Schools Get Relief from 2017 Wildfire Damages

A new bill is making it's way to the governor's desk, and federal grant money just came through,all to help schools impacted by last year's wildfires.

Posted: May 3, 2018 4:00 AM
Updated: May 3, 2018 10:15 AM

Butte County, Calif. -- California schools that were impacted by last year's wildfires are now getting some help from the federal government.

Last October, Northern California fires closed nearly 600 schools with about 260,000 total students.

While most schools in Butte County did not suffer any structural damages from last year's wildfires four different districts took a financial hit when they had to shut down because of wildfires.

That includes issues with hazardous smoke and evacuations during the Cascade, Ponderosa and Cherokee fires last year.

And now, the California Department of Education has agreed to give $14.4 million to all California schools that are in the same boat.

"We caught a real big break right up at Feather Falls, the fire came right up to the school and across the street was devastated, Bangor lost some sheds but nothing significant like the total wipeout of a school," said BCOE Superintendent Tim Taylor.

Along with Bangor and Feather Falls, Golden Feather in Concow and Pioneer in Berry Creek were also affected last year by the different wildfires.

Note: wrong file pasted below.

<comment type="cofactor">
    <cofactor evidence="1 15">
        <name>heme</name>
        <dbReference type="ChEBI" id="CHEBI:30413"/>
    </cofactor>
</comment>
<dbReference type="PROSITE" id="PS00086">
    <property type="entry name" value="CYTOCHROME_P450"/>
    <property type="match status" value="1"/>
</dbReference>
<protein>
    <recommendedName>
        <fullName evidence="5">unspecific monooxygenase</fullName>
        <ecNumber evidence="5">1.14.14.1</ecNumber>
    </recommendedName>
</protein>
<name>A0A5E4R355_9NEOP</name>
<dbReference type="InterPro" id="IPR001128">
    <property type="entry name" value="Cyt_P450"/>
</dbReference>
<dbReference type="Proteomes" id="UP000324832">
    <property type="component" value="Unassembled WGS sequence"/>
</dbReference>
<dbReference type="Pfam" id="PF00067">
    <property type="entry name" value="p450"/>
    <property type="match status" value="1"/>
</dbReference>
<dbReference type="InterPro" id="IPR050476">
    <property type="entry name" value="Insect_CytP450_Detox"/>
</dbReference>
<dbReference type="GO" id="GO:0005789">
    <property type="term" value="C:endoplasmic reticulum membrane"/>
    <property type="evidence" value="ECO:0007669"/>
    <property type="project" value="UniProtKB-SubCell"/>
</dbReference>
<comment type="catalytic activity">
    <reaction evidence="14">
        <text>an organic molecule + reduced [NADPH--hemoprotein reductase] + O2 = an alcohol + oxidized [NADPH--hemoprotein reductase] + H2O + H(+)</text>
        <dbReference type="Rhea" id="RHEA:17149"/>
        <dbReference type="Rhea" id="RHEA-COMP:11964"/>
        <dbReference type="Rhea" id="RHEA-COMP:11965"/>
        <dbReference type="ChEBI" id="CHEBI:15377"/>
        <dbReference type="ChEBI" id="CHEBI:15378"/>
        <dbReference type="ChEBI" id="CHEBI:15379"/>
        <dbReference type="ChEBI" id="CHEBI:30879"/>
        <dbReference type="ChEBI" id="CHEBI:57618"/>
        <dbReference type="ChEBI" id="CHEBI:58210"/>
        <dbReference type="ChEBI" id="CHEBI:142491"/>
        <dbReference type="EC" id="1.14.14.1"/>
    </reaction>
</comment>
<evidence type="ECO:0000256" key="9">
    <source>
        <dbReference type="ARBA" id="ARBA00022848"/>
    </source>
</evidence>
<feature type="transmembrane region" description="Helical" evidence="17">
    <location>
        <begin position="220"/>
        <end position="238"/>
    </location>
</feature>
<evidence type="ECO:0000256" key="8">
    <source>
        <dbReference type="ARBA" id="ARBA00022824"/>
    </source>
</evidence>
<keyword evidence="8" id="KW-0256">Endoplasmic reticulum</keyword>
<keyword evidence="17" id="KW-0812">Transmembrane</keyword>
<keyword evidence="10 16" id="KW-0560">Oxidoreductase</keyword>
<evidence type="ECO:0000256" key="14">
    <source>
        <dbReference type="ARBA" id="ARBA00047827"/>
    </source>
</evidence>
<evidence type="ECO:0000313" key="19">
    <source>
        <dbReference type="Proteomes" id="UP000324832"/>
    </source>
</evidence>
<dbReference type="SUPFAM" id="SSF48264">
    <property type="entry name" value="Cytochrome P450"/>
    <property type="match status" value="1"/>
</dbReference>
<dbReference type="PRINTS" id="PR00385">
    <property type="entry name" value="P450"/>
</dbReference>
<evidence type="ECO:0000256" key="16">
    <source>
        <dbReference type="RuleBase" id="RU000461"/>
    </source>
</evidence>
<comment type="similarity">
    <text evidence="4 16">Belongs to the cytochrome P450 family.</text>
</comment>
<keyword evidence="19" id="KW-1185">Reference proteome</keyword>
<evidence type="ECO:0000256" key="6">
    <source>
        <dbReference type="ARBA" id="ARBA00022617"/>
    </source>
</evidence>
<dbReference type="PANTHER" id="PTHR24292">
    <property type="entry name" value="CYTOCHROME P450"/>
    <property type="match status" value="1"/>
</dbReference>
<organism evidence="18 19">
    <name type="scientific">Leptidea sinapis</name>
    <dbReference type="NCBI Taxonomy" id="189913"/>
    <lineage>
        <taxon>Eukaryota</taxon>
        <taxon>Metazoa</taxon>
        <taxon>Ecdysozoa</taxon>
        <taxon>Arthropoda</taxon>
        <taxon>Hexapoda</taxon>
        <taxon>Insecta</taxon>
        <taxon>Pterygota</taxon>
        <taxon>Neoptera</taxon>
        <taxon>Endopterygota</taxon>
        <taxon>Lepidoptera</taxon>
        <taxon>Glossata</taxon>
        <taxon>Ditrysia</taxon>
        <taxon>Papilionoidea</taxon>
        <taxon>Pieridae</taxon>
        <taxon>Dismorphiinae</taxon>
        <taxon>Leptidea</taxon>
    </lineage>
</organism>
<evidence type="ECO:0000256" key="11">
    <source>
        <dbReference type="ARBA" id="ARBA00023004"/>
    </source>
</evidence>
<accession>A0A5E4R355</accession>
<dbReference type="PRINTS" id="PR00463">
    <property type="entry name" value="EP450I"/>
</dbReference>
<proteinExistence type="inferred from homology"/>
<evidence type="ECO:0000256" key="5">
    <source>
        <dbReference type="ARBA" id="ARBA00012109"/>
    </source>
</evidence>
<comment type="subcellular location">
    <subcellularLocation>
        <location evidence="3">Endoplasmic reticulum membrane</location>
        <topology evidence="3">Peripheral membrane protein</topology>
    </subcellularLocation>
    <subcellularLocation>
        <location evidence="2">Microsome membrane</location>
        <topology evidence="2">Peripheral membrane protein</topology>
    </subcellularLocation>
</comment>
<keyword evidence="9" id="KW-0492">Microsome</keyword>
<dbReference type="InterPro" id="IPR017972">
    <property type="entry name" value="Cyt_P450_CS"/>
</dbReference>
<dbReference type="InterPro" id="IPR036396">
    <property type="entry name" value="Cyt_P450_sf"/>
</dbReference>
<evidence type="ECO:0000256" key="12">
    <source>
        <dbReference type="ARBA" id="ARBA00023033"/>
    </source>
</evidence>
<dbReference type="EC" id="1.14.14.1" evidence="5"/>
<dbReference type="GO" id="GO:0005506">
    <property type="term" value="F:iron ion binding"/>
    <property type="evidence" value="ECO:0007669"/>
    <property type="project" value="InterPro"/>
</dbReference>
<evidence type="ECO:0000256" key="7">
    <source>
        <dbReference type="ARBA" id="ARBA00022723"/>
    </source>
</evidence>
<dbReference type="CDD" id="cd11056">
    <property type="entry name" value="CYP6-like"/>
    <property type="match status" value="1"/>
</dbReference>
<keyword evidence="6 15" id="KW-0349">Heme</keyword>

The state is reimbursing lost costs for school closure days, and in some cases repairing fire damage, removing ash and debris, and paying for mandatory environmental cleanups.

Taylor says there's a missing piece in the damage assessment.

When a fire destroys an area, families are uprooted, attendance goes down, and this creates a big drop in state funding for the following school year.

"In Sonoma they lost schools and the districts lost kids, about 20% of their attendance, so this bill is asking that schools stay fully funded while they re-build. Same with our schools - we need some time to get those families back, rebuild their houses and invite new kids in," said Taylor.

The bill would make it so that after a wildfire, the state continues to provide the same amount of money that a school got before a fire impacted them, for three years rather than just one year as it is now.

The legislation has passed through committee and is heading to the governors desk.

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